FREEDOM FROM SMOKING – You can quit, we can help!
To register for the Smoking Cessation Class, click here.
When: On Tuesdays starting January 9, 2018.
Time: 6:00 – 7:00 p.m.
Place: Montgomery County Health Department
Address: 108 E. Locust Street, Mount Sterling, KY 40353
Facilitator: April Smith
Cost: FREE !!!
If quitting smoking is going to be one of your New Year’s resolutions, contact the Montgomery County Health Department. April Smith, Health Educator and trained facilitator, will begin a new series of classes on Tuesday, January 9, 2018 at 6:00 pm. Classes will meet at the Health Department on Tuesdays. For more information, contact April at 859-497-2425.
Freedom From Smoking Classes are in-person, small group classes. Led by a certified facilitator, the program features a step-by-step plan for quitting smoking and transitioning to a smoke-free lifestyle. Each session is designed to help smokers gain control over their behavior, and because no single quit smoking plan is effective for all smokers, the program has a variety of evidence-based techniques for individuals to combine into their own plan to quit smoking. The class also encourages participants to work on the process and problems of quitting, individually and as part of a group.
Quitting smoking is the single most important step a smoker can take to improve the length and quality of his or her life. As soon as you quit, your body begins to repair the damage caused by smoking. Of course it’s best to quit early in life, but even someone who quits later in life will improve their health. Smoking is the leading cause of preventable death in the U.S., causing over 438,000 deaths per year.
Both you and the people in your life will breathe easier when you quit. Cigarette smoke harms everyone who inhales it, not just the smoker. Whether you’re young or old and in good health or bad, secondhand smoke is dangerous and can make you sick. Children exposed to secondhand smoke get more chest colds and ear infections. Babies born to mothers who smoke have an increased risk of premature delivery, low birth weight and sudden infant death syndrome (SIDS).
Thirdhand Smoke: Growing Awareness of Health Hazard
We know that smoking and secondhand smoke exposure are harmful, but what about “thirdhand smoke”? This is a relatively new term used to describe the residual contamination from tobacco smoke that lingers in rooms long after smoking stops and remains on our clothes after we leave a smoky place. It may seem merely like an offensive smell, but it is also indicative of the presence of tobacco toxins.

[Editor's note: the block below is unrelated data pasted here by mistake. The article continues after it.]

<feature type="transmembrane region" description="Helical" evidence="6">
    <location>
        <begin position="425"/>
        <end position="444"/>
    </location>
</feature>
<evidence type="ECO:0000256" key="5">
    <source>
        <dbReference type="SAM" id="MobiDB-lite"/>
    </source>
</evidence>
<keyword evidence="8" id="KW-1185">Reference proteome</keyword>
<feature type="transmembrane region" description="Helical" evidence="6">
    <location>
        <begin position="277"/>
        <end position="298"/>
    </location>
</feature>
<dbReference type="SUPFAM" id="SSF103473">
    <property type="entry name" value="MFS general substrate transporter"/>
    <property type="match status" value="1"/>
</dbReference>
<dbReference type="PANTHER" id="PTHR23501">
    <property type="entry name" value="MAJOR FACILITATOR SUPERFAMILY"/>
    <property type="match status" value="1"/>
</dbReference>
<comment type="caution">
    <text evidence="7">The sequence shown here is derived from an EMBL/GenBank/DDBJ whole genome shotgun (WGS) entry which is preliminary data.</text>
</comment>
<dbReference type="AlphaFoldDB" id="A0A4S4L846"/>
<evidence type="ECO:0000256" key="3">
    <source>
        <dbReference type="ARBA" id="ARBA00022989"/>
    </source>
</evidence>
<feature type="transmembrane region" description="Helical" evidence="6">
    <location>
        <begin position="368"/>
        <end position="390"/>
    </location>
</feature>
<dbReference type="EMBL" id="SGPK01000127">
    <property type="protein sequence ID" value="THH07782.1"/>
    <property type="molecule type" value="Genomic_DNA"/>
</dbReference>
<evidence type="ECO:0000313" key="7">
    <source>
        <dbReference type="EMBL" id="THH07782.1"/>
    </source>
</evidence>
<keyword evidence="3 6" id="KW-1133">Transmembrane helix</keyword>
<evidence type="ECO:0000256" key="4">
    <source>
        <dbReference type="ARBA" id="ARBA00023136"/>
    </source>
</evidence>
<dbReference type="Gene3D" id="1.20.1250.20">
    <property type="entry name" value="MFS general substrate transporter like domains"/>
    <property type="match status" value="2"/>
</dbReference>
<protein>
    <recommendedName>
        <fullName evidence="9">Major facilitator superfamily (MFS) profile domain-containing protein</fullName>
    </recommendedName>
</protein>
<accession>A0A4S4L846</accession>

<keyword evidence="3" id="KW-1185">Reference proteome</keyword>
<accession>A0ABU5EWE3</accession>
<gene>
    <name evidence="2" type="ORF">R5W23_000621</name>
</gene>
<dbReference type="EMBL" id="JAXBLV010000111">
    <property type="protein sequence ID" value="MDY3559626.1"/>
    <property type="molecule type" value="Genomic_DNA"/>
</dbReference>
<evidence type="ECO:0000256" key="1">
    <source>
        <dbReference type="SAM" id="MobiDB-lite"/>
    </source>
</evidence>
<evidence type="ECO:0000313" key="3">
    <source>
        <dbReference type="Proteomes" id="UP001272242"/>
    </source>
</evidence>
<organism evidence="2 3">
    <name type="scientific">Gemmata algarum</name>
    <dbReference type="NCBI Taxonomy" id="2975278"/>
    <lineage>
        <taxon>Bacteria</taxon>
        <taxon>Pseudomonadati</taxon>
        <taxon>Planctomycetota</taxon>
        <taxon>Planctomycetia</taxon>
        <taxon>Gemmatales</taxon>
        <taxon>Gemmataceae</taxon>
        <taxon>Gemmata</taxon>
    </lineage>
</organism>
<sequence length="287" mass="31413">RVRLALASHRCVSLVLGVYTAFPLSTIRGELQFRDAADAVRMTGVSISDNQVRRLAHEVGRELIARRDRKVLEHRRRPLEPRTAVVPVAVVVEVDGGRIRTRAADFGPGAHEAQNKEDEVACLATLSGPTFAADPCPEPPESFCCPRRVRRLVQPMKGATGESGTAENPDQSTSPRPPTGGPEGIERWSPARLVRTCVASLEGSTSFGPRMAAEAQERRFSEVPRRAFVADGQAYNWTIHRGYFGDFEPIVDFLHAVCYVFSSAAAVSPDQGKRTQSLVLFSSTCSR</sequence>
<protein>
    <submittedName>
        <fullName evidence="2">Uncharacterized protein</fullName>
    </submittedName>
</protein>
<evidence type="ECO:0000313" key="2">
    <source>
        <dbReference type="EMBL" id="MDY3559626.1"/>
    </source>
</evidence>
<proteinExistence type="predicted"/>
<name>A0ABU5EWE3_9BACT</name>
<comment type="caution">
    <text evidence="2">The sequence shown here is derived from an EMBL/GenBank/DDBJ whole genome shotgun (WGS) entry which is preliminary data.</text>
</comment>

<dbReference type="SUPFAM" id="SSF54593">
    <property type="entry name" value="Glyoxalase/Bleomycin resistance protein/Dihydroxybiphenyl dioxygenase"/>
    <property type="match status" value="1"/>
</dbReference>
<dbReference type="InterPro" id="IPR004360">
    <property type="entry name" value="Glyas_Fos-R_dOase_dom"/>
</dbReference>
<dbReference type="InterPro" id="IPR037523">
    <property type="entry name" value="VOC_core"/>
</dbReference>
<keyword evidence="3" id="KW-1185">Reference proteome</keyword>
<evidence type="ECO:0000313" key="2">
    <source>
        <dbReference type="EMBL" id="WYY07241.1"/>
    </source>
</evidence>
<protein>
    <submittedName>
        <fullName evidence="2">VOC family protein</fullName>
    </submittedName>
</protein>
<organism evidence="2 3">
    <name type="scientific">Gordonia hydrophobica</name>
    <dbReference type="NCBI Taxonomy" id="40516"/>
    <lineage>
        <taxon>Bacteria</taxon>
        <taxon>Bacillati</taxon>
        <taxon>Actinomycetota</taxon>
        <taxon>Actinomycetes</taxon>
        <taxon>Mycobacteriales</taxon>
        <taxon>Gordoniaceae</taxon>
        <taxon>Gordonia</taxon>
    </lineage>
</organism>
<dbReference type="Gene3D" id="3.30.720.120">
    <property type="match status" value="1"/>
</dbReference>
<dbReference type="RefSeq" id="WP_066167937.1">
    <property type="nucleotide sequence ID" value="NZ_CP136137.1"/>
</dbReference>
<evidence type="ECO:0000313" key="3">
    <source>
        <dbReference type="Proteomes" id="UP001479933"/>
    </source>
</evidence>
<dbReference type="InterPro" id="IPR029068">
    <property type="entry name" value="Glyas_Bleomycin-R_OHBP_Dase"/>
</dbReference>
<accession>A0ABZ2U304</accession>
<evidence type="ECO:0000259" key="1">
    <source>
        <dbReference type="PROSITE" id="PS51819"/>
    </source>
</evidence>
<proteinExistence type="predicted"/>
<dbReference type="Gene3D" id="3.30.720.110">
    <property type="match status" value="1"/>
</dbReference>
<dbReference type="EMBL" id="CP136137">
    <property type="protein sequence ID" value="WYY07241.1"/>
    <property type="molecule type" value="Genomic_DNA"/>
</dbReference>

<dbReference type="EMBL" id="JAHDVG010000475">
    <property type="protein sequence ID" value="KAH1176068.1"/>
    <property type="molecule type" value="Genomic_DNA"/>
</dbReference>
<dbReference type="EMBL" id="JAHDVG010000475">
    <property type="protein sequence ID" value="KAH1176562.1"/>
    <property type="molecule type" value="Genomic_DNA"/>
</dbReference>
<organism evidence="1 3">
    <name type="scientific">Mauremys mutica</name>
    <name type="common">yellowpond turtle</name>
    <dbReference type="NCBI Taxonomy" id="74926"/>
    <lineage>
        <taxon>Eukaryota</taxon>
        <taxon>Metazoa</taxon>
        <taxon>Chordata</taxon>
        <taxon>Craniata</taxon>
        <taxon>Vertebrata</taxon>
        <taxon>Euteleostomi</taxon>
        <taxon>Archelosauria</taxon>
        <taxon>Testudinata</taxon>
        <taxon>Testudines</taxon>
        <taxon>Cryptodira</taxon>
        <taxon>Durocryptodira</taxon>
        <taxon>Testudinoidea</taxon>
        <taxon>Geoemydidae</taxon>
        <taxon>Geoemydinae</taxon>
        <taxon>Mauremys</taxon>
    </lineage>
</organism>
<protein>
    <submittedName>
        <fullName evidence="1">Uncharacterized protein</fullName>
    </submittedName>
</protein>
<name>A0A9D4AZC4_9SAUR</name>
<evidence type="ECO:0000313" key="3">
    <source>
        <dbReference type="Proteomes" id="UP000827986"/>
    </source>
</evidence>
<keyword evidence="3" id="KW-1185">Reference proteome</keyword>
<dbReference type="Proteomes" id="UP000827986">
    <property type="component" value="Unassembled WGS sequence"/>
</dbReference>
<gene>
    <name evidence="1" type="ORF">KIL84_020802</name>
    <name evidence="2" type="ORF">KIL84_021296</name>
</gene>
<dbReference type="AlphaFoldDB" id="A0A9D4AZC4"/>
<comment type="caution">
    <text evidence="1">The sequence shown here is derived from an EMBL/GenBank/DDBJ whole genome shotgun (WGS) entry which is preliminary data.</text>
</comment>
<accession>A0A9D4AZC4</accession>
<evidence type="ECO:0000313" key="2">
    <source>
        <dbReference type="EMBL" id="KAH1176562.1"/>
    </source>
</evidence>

Thirdhand smoke consists of the tobacco residue from cigarettes, cigars, and other tobacco products that is left behind after smoking and builds up on surfaces and furnishings. Tobacco smoke is composed of numerous types of gasses and particulate matter, including carcinogens and heavy metals, like arsenic, lead, and cyanide. Sticky, highly toxic particulates, like nicotine, can cling to walls and ceilings. Gases can be absorbed into carpets, draperies, and other upholsteries.
There is a growing body of evidence that this lingering tobacco residue has significant health risks. People, especially children and hospitality industry workers, can have considerable exposure to it. As confirmed by the 2006 Surgeon General’s Report, there is no safe level of exposure to tobacco smoke.
A study published in February 2010 found that thirdhand smoke causes the formation of carcinogens. The nicotine in tobacco smoke reacts with nitrous acid – a common component of indoor air – to form the hazardous carcinogens. Nicotine remains on surfaces for days and weeks, so the carcinogens continue to be created over time, which are then inhaled, absorbed or ingested.
Children of smokers are especially at risk of thirdhand smoke exposure and contamination because tobacco residue is noticeably present in dust throughout places where smoking has occurred. The homes, hair, clothes, and cars of smokers can have significant levels of thirdhand smoke contamination. Young children are particularly vulnerable, because they can ingest tobacco residue by putting their hands in their mouths after touching contaminated surfaces.
For more information, watch a video about thirdhand smoke by clicking here.